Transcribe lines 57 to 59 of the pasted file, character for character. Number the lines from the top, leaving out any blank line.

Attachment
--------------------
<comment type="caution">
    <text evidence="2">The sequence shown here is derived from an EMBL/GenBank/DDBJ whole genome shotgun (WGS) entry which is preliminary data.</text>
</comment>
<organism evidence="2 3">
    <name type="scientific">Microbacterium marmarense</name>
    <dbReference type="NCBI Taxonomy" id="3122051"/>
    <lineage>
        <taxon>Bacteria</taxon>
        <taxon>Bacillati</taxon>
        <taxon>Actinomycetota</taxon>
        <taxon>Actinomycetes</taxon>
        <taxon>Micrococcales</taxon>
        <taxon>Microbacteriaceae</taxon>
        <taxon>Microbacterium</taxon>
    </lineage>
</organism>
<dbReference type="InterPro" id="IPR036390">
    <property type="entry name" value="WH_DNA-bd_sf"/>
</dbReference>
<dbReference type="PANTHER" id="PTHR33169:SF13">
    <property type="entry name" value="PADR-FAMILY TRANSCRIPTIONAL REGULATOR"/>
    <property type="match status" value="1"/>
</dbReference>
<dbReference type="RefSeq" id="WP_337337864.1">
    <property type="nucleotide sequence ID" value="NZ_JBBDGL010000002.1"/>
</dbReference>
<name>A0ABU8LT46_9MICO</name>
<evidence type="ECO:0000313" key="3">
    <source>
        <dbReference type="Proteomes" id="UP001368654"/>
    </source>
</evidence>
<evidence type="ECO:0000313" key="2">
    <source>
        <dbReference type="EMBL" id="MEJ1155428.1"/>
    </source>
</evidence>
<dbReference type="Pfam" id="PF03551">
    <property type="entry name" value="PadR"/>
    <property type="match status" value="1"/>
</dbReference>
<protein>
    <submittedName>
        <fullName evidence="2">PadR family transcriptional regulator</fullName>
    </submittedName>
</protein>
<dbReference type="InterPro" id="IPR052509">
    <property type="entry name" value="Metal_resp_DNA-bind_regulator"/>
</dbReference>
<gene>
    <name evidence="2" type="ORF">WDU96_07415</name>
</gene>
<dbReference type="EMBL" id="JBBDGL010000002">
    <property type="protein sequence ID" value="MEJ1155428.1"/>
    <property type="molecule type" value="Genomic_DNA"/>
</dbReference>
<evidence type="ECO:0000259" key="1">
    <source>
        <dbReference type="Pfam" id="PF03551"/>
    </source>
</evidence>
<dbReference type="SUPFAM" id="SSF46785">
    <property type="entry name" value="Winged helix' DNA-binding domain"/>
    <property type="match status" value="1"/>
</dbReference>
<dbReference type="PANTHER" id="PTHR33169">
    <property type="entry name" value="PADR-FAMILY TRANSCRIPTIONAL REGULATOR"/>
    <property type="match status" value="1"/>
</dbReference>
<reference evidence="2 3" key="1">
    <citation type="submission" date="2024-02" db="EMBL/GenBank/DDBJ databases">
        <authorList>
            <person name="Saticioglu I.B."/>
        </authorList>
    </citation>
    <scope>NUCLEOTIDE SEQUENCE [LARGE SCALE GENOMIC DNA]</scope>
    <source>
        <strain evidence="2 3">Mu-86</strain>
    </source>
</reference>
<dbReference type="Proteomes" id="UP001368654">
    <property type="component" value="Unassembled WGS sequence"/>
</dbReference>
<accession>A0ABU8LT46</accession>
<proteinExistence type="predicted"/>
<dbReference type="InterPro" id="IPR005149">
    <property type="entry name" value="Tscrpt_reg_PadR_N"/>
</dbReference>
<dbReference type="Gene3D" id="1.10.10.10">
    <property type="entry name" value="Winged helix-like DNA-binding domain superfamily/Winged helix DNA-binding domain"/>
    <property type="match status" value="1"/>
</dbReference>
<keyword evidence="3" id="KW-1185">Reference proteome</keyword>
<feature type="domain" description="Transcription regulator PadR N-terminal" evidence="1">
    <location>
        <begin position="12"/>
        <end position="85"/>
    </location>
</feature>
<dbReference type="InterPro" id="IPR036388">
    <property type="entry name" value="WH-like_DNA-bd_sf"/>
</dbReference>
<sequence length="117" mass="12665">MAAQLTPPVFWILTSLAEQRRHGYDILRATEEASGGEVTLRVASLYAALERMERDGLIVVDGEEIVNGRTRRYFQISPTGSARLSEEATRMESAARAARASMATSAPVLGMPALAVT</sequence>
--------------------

<evidence type="ECO:0000259" key="1">
    <source>
        <dbReference type="Pfam" id="PF03551"/>